Accessories are the must

A hat was considered a mandatory accessory of the spring image of the 1950s. The headdresses were of various shapes, colors, and color combinations. For example, the museum keeps a red felt hat with a brim, decorated with dark blue braid with tassels. Round-shaped hats were also popular — like this burgundy one with felt flowers. During hot days the fashionistas wore straw caps. The museum’s collection shows a black cap of such a type. Previously, it belonged to the Leningrad theater director Olga Mikhaltseva-Soboleva. The cap was donated to the museum by her heirs. In the 1960s, pillbox hats, berets, and turbans became the most fashionable accessories.

Women decorate themselves by tying a bright scarf made of satin or silk on their heads or necks (nylon was in fashion in the 1960). There were all kinds of colors, as well as prints — dots, checks, and flowers. Traditional ornaments of different nationalities of the USSR were also popular. The Soviet symbols were also in trend, for example, as on this silk scarf. In addition to floral motifs, the main symbol of Exhibition of Economic Achievements is depicted in the center — “Worker and the Kolkhoz Woman”. This scarf was worn by Maria Kovrigina, who in the 1950s served as the Minister of Health of the USSR. Today, the scarf is kept in the Fashion Museum, along with a leopard-print handbag that also belonged to Kovrigina. This bag, made in the 1960s, follows the shape of the then popular string bag. It is made of nylon fabric. Leather bags were already considered unfashionable in those days, and Muscovites were happy to choose leatherette and other artificial materials.

Synthetics and space

The textile revolution took place all over the world in the late 1950s and early 1960s. It was the time when polyester, lycra, and acrylic were invented, and nylon began to be actively used in the light industry. They were easier to wash, almost did not crumple, and some did not pass moisture at all. The new production required significant funding, so synthetic fabrics at that time were more expensive than natural ones.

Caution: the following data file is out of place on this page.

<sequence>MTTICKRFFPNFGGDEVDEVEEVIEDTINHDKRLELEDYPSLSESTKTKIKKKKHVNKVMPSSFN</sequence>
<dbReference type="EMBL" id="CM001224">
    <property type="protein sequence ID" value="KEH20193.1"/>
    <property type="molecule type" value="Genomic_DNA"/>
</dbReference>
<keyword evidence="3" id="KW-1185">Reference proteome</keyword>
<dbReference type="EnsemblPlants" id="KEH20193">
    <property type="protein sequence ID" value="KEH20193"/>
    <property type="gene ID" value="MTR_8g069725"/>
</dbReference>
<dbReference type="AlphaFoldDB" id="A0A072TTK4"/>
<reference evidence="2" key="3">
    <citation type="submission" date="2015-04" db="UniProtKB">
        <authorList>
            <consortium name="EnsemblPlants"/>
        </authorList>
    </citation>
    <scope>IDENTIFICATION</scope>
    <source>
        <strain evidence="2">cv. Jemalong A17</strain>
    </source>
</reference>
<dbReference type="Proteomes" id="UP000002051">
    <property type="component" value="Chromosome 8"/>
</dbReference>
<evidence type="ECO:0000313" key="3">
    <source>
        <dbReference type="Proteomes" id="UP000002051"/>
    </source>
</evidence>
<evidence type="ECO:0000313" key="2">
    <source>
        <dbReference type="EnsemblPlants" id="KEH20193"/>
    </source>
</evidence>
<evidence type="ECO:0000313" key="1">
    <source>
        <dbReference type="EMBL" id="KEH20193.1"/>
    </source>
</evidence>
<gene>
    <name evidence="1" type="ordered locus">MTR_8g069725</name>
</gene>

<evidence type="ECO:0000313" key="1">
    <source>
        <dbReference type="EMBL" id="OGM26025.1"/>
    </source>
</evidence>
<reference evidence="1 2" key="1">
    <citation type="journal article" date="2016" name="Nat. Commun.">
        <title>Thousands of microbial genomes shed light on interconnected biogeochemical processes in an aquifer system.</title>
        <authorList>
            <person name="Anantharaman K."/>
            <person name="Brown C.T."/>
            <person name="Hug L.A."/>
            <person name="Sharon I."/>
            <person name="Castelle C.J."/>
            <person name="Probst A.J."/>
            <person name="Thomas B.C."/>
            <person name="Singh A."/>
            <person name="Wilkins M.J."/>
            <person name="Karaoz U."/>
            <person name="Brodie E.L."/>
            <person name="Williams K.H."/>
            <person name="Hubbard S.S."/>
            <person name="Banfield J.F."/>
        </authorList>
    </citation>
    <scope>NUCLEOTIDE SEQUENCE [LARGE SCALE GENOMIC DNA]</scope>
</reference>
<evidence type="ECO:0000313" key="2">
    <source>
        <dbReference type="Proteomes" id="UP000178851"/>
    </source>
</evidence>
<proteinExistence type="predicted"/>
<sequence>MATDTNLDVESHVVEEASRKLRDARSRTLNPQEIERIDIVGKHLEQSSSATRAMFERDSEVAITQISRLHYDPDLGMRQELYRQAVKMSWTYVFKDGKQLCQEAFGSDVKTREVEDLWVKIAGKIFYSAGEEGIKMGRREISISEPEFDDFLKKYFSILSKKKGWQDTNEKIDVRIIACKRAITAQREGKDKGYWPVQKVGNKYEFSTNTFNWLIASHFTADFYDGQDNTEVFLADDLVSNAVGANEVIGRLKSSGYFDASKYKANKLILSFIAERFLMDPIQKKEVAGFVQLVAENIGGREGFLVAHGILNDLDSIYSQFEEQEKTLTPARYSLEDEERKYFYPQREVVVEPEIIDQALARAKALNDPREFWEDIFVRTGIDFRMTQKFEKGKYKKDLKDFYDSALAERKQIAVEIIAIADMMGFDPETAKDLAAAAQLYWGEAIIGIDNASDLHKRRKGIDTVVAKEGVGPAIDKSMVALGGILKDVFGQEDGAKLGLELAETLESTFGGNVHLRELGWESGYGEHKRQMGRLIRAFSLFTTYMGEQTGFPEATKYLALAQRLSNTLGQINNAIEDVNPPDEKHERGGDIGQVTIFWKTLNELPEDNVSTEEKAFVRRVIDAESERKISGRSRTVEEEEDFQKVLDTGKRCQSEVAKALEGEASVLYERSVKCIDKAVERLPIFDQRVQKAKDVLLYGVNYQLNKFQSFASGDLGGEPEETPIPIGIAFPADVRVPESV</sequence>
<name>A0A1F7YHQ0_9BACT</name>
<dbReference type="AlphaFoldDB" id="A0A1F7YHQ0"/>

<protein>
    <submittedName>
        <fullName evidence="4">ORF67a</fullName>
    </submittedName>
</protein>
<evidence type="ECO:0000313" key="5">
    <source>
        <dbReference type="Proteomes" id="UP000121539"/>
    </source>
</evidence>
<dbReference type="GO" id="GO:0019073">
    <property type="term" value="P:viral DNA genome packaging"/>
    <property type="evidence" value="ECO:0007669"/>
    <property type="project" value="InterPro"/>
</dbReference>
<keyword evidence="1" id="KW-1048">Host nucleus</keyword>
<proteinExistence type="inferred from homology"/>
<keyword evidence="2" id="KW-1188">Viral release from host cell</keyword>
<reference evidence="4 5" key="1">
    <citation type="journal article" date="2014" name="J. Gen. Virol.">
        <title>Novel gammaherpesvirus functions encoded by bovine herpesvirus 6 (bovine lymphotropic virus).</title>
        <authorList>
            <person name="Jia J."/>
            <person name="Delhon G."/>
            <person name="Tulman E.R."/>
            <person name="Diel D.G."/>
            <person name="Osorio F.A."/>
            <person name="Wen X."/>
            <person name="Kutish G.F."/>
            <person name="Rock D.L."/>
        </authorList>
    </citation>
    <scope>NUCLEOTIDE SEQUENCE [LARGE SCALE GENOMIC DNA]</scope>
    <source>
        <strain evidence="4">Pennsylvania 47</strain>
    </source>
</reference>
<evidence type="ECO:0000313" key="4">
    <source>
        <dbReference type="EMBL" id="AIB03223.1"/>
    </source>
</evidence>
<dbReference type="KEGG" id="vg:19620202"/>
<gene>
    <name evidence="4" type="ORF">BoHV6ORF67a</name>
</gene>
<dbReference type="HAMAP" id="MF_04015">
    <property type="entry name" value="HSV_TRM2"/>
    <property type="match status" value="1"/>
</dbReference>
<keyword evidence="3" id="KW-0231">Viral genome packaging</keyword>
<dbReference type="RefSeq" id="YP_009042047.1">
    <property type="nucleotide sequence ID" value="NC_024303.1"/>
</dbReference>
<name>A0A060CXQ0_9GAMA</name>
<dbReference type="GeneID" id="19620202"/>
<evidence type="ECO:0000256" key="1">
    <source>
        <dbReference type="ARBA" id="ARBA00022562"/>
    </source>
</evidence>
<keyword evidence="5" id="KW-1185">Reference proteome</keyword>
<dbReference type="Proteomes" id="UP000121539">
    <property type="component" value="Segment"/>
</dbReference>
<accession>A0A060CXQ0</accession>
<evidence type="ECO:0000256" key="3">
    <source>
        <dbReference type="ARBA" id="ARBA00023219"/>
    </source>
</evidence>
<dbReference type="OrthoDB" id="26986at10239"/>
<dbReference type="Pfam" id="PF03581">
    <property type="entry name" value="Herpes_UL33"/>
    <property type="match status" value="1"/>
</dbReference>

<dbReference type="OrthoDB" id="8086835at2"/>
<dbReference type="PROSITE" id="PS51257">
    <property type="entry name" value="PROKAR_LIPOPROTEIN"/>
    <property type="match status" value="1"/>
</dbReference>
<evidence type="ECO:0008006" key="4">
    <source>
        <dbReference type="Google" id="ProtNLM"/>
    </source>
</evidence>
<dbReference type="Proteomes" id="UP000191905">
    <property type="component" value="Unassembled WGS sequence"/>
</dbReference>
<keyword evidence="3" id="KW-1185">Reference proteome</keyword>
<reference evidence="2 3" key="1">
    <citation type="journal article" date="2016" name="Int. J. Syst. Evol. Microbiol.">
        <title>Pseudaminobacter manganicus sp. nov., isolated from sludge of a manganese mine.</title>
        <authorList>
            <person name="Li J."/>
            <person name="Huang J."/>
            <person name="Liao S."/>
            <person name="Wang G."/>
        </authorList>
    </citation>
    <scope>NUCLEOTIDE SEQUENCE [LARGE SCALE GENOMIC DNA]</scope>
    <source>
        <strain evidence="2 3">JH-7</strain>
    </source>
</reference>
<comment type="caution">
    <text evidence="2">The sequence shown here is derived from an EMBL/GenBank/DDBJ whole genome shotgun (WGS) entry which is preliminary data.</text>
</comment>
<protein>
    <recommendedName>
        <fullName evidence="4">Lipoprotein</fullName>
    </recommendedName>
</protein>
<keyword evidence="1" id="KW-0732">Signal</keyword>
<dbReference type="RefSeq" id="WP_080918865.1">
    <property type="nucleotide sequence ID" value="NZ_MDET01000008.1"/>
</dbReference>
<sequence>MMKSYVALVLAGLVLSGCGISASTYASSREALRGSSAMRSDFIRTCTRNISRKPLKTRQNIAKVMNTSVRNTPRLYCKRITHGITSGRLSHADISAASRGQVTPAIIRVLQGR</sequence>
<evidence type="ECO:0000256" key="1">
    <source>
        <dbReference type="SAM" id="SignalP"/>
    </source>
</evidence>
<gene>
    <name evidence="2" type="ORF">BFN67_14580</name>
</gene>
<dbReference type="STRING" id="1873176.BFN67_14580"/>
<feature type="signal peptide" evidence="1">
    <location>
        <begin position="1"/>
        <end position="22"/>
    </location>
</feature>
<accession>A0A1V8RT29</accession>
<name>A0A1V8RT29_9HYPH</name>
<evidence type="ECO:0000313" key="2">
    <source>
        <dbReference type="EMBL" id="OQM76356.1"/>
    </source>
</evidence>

In the 1960s, one could often see raincoats of bologna on the spring streets of Moscow. Their production started in 1962 at the Naro-Fominsk Silk Factory. The coats were expensive — between 60 to 80 rubles, which was half the average salary of that time. Initially, such light and practical raincoats were worn by Italian workers in the city of Bologna (hence the name). But Muscovites were happy to wear them as fashionable outerwear in rainy weather.

Synthetics were favored since it could be dyed in any color. Thus, dark utilitarian raincoats were replaced by bright ones. Such as, for example, this yellow nylon raincoat with black checks. It came with a scarf that could be worn in the rain. This raincoat and scarf were made in Latvia in the 1960s and brought to Moscow, possibly by an actress. Things from the Baltic States were very much appreciated by Soviet ladies. It can be assumed that the former owner of this cloak did not go unnoticed.

At this time, space was being actively developed and all new materials, some of which were later used in light industry, were initially produced for astronauts. After the flight of Yuri Gagarin in 1961, there was a real boom in fashion for clothing and accessories related to the space theme. That included round hats resembling the helmets of spacesuits, and dresses made of “space” fabric. This white flared dress with a heart pattern is made of fabric that was used to make spacesuits. According to those who wore clothes made of such a fabric, it was very hot in it — but fashion look requires sacrifices.

Despite the inconvenience, Muscovites of the 1960s were happy to go in bright coats and stocking boots made of artificial leather, nylon blouses and tight-fitting sweaters with high necks, which were called turtlenecks. Long nylon gloves completed the look.

Source: mos.ru

Share
If you continue to use our website, you are agreeing to accept the use of cookies on your device. Cookie files ensure the website’s efficiency and help us provide you with the most interesting and relevant information. Read more about cookie files.
Accept ccokies